The viewpoint of mental health conditions as a “character flaw,” or that it is some reflection of choice isn’t limited to the tight scope of the NFL combine, or any other professional league draft. I’ve lost relationships and friendships because of the inability to understand that overcoming such disorders is actually a positive trait, not a negative one. I’m not going to sit here and expound on the many virtues of overcoming the odds, because there is a time and place for such a thing, and I don’t feel this exact topic is it. What I will say is that it is that very ignorance and lack of understanding that keep it from being viewed as if it were any other serious medical condition.
If you have followed me on Twitter for a while, or known me on various internet forums over the years, you know I am very forthcoming when it comes to discussing the trials and tribulations of mental illness, and how my personal struggles have helped form me into the person I am today. My purpose in doing so has always been to fight that ignorance–to make people aware that the person sitting right next to them, the person they interact with every day, could be battling with tons of inner demons they aren’t able to share with the world. But they aren’t able to let you into that dark side because they fear how you, and others, will react to the knowledge. I’ve taken that leap of faith with people before, expecting them to be understanding, only to have them recoil and pull away once I’ve shared my struggles. We are taught the worst thing we can do is isolate ourselves, but how are we to do so when the people around us shy away when we are open and honest?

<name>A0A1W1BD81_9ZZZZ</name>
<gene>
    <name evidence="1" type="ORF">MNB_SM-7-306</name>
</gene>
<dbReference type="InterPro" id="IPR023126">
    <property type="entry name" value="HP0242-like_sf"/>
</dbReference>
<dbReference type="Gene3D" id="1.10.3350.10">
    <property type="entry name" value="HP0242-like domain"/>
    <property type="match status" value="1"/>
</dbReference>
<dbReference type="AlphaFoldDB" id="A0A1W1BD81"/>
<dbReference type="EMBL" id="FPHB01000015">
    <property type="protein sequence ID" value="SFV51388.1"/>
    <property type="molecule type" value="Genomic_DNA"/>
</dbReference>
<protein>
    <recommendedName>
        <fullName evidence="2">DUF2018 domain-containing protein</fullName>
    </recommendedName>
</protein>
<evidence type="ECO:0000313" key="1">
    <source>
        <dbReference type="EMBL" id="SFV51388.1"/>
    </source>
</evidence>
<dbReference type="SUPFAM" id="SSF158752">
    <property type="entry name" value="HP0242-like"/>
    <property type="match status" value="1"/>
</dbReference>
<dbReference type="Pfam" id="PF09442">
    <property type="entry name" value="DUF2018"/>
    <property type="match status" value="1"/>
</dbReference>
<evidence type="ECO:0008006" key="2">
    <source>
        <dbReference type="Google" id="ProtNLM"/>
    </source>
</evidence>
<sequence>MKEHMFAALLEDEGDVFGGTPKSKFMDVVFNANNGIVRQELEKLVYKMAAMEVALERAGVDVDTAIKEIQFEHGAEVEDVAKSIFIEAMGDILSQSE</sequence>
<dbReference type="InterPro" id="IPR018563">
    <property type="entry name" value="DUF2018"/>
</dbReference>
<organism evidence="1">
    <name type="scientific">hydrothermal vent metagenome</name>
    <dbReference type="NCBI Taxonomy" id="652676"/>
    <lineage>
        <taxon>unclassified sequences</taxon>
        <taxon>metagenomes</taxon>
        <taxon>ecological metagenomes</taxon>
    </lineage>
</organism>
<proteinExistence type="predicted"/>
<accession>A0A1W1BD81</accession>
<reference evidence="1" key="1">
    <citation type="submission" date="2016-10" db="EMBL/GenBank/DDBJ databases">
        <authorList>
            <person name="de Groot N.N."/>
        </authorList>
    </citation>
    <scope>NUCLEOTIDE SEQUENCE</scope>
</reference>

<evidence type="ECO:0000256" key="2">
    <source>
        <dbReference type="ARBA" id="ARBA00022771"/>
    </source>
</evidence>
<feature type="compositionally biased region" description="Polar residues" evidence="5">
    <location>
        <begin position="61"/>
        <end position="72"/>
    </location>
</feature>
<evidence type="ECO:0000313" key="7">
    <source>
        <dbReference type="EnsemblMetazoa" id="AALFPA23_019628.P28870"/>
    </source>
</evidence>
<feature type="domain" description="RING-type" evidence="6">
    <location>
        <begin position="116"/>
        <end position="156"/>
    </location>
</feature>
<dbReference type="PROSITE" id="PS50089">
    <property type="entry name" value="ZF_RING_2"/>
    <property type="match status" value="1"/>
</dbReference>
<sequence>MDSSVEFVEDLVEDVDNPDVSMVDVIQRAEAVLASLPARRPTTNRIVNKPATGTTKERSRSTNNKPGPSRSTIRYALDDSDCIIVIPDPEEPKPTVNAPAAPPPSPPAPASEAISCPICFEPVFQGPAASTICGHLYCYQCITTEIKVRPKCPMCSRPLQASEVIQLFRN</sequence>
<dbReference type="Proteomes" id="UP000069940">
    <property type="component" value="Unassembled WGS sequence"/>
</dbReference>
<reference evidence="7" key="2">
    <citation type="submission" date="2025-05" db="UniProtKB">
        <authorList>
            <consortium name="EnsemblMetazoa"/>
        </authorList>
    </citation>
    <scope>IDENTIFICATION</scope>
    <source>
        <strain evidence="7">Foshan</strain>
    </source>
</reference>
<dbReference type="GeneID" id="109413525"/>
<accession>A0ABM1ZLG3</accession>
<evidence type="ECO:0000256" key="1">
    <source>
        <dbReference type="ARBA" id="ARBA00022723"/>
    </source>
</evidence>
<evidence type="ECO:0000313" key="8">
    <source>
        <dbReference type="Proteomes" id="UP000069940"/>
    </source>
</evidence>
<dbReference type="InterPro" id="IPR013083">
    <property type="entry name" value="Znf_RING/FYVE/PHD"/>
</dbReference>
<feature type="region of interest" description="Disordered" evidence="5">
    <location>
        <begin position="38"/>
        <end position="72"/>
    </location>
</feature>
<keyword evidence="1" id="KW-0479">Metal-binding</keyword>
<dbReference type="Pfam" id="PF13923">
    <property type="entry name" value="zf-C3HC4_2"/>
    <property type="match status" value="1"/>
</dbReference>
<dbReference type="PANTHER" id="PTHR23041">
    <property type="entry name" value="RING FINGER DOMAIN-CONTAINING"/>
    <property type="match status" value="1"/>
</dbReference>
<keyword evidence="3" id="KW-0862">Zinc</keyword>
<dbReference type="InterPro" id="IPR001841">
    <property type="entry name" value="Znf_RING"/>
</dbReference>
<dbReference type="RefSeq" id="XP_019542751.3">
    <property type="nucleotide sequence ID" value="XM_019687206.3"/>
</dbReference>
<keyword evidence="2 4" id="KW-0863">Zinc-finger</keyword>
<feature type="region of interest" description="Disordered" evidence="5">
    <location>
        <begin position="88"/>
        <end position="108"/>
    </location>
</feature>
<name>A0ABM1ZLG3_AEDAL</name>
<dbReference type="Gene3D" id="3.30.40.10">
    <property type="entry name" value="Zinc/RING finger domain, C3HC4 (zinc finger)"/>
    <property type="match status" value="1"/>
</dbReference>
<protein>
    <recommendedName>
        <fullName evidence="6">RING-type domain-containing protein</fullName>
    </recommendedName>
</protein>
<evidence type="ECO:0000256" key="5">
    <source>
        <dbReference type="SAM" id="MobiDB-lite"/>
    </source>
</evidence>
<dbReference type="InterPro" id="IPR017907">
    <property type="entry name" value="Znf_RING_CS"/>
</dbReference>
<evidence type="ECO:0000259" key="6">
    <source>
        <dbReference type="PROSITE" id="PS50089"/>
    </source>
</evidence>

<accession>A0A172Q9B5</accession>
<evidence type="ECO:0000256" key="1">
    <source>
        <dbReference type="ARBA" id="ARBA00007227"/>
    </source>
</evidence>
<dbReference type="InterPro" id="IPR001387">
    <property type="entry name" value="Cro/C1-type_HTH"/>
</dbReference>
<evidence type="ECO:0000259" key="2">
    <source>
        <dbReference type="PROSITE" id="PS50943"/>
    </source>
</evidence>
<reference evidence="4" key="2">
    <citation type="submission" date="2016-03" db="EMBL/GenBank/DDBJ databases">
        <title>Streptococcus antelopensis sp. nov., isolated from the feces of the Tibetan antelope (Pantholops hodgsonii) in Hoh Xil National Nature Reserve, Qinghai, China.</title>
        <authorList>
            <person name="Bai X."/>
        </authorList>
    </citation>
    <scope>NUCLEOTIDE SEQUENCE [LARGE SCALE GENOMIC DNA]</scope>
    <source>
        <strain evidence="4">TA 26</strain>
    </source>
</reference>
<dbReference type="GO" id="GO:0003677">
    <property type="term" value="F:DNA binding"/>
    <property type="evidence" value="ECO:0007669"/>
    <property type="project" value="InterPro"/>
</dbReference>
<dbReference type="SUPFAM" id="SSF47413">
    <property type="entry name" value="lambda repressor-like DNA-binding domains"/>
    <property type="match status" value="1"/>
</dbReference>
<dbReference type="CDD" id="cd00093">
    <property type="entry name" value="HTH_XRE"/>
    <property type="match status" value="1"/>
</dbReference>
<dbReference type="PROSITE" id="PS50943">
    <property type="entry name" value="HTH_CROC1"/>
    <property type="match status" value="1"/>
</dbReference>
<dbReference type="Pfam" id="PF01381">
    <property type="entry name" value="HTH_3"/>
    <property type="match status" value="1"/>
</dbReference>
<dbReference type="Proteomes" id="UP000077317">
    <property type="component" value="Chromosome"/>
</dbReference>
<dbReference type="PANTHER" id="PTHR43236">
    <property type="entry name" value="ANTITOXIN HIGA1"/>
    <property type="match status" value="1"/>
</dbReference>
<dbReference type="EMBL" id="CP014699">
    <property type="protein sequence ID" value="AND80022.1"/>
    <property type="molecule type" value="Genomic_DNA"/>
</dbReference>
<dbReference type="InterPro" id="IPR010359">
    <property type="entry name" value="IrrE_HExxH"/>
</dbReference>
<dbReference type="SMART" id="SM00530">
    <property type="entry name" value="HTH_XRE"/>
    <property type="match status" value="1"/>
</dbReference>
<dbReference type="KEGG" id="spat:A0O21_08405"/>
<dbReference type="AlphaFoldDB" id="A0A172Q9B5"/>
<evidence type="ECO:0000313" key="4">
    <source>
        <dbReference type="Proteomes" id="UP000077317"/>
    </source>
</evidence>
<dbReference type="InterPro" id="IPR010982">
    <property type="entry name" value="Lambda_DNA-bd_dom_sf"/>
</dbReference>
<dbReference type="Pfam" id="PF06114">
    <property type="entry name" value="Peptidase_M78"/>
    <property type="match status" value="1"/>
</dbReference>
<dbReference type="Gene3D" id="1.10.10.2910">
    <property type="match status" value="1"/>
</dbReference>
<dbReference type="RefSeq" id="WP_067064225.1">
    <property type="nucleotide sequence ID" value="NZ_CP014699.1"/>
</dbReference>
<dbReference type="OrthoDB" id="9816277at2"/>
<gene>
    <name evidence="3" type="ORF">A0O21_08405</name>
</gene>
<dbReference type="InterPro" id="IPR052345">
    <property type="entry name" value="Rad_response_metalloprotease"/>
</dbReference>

I feel as though I have strayed a bit:
The lingering point I’m trying to nail home here is one that people such as King, whom hundreds of thousands turn to every Monday morning for his supposed “insight,” only serve to set back any progress that has been made when they reiterate how organizations view mental illness as some sort of character flaw. Whether King actually believes it, or he was simply relaying how NFL front offices view these conditions is irrelevant to the discussion here. He is serving as the voice given to all of these decision-makers who are able to hide behind their own ignorance. He may not be the most guilty of everyone involved, but he is the most visible, and that is as damning as anyone who holds the beliefs.
At some point we as a society need to be open to having the discussion about mental health. It’s almost insulting that this column ran just a couple days into May–the month proclaimed as Mental Health Month by President Obama in 2013 and backed by organizations such as the National Alliance on Mental Illness. If we are ever going to educate the public on the reality of those who live with mental health conditions, it has to start with each and every one of us. We must make a stand against people like Peter King and those who choose to view a health condition as a character flaw.
I’ve included a link below on how you can better help to educate yourself and others about the issues at hand. Do yourself and those around you a good deed, and at least click through.